Lance Loud (June 26, 1951–December 22, 2001) was an openly gay columnist. He is probably best known for his role in An American Family, a pioneer reality show.
Lance was born in La Jolla, California, while his father was in the Navy during the Korean War. He spent his early childhood with his parents and four siblings in Eugene, Oregon, and his later childhood and teen years in Santa Barbara, California. When he was about 13, Lance discovered Andy Warhol (who later became a penpal with him), The Factory, and The Velvet Underground.
As a teenager, Lance commandeered the family car and drove a few friends to Haight-Ashbury to investigate the San Francisco neighborhood's renowned cultural scene. He hitchhiked to Altamont Raceway Park to attend The Rolling Stones concert that later became the subject of the documentary Gimme Shelter.
An American Family was broadcast in the US on PBS in 1973, drawing 10 million viewers and causing considerable controversy at the time. The show was based in Santa Barbara, California. Lance moved to New York City to live, inspired by his teenage obsession with the Velvet Underground and all things Warhol, where he frequented various rock clubs, and drag shows with luminaries such as Andy Warhol superstar Jackie Curtis (who later became a close Loud family friend), Holly Woodlawn, and productions by Charles Ludlam. After the series ended, Lance appeared on The Dick Cavett Show, performing with a working version of what would later become Mumps (which at that point included Delilah Michelle and Kevin in the line-up), and stated that he thought the filmmakers had intentionally edited the series to make him seem obnoxious and grating.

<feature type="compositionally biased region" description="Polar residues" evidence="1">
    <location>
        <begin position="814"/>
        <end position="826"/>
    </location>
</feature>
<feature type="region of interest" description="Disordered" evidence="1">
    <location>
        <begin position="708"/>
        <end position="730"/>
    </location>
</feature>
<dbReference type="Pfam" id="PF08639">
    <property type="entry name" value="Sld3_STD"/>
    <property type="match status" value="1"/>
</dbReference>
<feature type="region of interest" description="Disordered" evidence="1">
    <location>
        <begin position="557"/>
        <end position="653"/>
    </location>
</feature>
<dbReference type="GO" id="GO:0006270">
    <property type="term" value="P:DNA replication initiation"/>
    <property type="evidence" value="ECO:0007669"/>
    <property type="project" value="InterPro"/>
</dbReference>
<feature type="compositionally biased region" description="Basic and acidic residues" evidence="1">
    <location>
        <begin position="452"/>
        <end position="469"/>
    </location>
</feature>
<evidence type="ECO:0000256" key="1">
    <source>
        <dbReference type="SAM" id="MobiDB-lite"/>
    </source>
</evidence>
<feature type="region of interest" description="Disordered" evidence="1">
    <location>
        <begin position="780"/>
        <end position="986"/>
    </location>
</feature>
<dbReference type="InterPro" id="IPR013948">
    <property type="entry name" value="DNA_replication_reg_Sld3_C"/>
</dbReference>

Loud became an international gay icon when he came out on national television, although Lance and all the Louds continue to assert he never "came out" on the series proper. His sexuality became a thing of national controversy and media scrutiny after several appearances on Dick Cavett and other talk shows. But the overwhelmingly positive and grateful feedback of thousands of struggling "outsiders" of all stripes from all over America led Lance to embrace this role with passion and his usual flamboyant, often self-derogatory wit.... [read more]